WASHINGTON — With the U.S. Air Force’s space leadership vowing to move away from a status quo dominated by large, exquisite satellite systems, an unlikely corner of the space industry is claiming to be perfectly suited to the change: the big contractors who for decades built those very systems.
Small and mid-size firms are quick to say the Air Force’s emerging vision for space that features smaller, less-complex satellites and hosted payloads would lead to more opportunities for them to compete, or at least get a foot in the door. But some of the top prime contractors, the ones who have largely established the status quo that Gen. William Shelton, commander of Air Force Space Command, wants to move away from, said they saw the same opportunities.
They too have been anticipating these changes, driven by declining budgets.
“Boeing is well positioned, and in fact we have extended our product offerings to include enhanced hosted payloads and nanosats in order to be prepared for disaggregation, which we have been anticipating for some time now,” said Jim Simpson, vice president of business development atof Seal Beach, Calif. Boeing is “already under contract or operational on many of the key components of disaggregated space” with hosted payloads in orbit or in production, he said.
Recently, the company introduced the Phantom Phoenix line of satellite platforms that would range anywhere from several to 1,000 kilograms in weight and could be adapted for short-term experiments or operational missions lasting up to seven years or more.
During recent trade shows, Northrop Grumman officials have been pitching products aimed at a more cost-conscious government customer. Specifically, the company is shopping a protected satellite communications capability for tactical users that currently is available only from the Air Force’s large — and expensive — Advanced Extremely High Frequency (AEHF) satellite system.
“When [Shelton] talks about disaggregation, this is what he’s talking about,” said Rick Skinner, director of communication systems and business development forof Redondo Beach, Calif.
Most of the military’s large satellite systems, including the AEHF, are built byof Denver. Officials with that company, while urging caution on disaggregation, say if that is what the government wants, they are prepared to deliver.
“Lockheed Martin fully supports the Air Force in their drive to reduce costs while making the missions more resilient,” said Mark Calassa, vice president and program manager of the AEHF program. “Disaggregation is a good thing depending on the mission. When analyzing the affordability of the system, cost impacts need to be considered for the total system including launch, ground and the satellite.”
Industry experts say they believe the Pentagon’s desire to change is real, but questioned whether it has the funding necessary to revamp its satellite architecture.
“We’ve seen these cycles come and go,” said Mark Albrecht, chairman of the board of U.S. Space LLC and former executive director of the National Space Council, a now-defunct government panel whose mission was to coordinate space activity across the military, civil and commercial sectors. “The one that makes this unusual is the abruptness of the shift in resource availability. It’s going to be really hard. There’s just no money. They’re going to have to get creative and I’m not sure how creative [the Department of Defense] can be.”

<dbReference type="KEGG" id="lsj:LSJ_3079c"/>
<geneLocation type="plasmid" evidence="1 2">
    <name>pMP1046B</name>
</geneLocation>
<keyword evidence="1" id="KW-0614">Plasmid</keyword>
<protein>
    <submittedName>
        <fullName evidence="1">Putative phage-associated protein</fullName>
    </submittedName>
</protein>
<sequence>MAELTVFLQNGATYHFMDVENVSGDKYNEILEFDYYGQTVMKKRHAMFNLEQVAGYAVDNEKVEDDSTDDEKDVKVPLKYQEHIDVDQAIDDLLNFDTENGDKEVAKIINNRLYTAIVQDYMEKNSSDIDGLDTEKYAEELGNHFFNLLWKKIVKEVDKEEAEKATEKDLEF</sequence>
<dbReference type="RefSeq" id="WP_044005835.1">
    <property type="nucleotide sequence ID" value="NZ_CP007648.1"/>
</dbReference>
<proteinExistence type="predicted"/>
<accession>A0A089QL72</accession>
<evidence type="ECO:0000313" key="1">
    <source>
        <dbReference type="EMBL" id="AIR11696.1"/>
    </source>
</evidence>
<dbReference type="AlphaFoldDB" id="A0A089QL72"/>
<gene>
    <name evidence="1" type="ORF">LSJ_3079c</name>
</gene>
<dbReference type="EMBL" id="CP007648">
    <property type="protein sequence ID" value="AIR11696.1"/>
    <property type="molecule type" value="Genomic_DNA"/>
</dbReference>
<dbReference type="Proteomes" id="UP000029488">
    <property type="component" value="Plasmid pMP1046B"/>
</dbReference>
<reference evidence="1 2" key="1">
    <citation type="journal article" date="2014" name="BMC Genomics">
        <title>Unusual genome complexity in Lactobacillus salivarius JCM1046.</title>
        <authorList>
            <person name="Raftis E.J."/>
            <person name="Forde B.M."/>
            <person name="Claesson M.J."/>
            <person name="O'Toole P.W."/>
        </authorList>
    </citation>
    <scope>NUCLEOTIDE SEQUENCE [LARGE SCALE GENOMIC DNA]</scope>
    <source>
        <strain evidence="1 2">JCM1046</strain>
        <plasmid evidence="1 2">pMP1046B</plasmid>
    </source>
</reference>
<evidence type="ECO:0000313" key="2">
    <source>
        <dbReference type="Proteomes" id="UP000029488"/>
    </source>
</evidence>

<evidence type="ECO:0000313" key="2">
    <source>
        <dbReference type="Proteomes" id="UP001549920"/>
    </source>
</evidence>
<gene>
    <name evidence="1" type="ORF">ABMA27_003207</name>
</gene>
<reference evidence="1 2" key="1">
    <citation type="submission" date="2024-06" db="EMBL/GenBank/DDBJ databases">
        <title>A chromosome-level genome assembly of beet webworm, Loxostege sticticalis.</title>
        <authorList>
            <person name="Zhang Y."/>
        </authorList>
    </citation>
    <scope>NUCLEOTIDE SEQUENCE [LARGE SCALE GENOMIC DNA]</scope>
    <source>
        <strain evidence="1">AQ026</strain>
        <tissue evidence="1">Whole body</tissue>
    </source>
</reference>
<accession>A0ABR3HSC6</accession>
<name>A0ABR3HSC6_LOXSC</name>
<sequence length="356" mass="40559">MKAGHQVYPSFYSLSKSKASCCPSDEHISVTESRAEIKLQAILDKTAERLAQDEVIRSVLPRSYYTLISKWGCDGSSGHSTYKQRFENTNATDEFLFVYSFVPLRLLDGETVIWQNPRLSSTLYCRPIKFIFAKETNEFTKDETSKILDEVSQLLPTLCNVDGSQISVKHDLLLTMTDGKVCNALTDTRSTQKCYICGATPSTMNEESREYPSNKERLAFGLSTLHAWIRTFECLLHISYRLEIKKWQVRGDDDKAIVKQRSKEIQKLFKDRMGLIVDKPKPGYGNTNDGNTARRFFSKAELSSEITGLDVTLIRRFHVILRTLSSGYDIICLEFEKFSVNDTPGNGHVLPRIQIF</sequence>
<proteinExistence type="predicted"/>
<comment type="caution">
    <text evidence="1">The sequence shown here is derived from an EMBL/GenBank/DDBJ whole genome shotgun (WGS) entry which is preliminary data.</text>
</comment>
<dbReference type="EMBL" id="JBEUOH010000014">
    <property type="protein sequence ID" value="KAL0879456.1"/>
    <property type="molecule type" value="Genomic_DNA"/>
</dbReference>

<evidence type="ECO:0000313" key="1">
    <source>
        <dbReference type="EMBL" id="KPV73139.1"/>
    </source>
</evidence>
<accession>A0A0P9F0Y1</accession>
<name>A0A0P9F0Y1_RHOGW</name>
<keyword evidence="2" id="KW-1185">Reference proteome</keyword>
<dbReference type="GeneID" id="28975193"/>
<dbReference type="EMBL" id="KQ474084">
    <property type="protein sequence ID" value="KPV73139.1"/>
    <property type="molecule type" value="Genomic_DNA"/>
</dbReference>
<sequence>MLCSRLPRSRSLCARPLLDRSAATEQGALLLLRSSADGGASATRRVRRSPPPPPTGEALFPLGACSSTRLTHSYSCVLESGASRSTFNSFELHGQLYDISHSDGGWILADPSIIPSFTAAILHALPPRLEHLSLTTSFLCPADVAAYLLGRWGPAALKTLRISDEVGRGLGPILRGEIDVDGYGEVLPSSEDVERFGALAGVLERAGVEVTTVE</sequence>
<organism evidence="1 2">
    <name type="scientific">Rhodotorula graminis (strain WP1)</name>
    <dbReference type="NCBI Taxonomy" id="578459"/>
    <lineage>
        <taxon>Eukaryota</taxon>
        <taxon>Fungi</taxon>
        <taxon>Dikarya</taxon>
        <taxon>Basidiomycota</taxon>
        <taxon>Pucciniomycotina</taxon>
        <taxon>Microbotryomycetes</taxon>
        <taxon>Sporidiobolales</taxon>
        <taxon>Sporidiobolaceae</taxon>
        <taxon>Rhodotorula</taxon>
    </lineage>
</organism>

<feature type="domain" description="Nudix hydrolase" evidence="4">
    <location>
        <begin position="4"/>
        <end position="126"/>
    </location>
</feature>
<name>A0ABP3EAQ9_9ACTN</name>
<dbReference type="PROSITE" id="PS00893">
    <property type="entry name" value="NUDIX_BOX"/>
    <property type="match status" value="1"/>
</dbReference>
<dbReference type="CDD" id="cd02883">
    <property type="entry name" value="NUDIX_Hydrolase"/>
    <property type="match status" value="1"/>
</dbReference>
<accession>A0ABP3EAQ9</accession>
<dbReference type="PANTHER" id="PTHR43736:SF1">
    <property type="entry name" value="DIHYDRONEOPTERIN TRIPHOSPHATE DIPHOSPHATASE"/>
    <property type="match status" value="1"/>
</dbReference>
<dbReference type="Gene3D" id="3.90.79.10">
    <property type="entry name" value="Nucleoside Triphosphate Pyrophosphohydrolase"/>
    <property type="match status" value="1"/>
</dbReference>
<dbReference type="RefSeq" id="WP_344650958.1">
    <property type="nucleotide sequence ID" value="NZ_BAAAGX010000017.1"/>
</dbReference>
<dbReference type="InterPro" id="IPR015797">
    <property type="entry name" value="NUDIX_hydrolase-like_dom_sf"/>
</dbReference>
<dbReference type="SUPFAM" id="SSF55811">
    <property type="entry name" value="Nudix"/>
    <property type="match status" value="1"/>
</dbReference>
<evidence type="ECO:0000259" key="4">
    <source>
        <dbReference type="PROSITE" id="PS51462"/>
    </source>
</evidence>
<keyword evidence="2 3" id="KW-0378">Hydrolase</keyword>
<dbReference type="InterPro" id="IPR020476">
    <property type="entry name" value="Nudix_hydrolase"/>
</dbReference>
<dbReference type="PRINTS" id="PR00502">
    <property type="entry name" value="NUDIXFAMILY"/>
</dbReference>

Albrecht said that as recently as two years ago the Pentagon was awarding long, cost-plus contracts to its traditional contractors. Under cost-plus contracts, typically used for large space development programs, the government assumes the financial risk of cost growth.
Even a transition to a more balanced approach — a mix of large, multimission satellites and smaller, simpler platforms — will not come easily, Albrecht said. Space companies will do whatever they can to hold on to their existing contracts.
One Pentagon official cautioned against pursuing disaggregation for disaggregation’s sake.
“Disaggregation and hosted payloads are a means to an end,” Richard McKinney, deputy undersecretary of the Air Force for space, said in an April 15 briefing with reporters. “The important thing is the end. What kind of capability are you trying to achieve? … We also have to be mindful of how much is that going to cost. Buying more and launching more could be higher cost. Or you could come up with some innovative techniques to reduce that cost.”
In a hearing before the Senate’s Armed Services strategic forces subcommittee April 24, Shelton said preliminary results from studies suggest disaggregation would in fact save money.
Cristina Chaplain, director of acquisition and sourcing management for the Government Accountability Office, said her agency’s own preliminary studies largely second that assertion.
But understanding how much money disaggregation might save requires understanding what programs currently cost, and that is something neither the Pentagon nor industry has a good handle on, according to several space executives.
Lockheed Martin and Northrop Grumman are engaged in a study in which they are sharing information about the actual lifetime cost of some disaggregated space programs. The study is expected to be released later this year.
Albrecht said cost is not the sole factor to consider when it comes to disaggregating space constellations. Air Force officials must also consider constellation, resiliency, industrial-base stability and technological obsolescence in deciding whether disaggregating missions makes sense.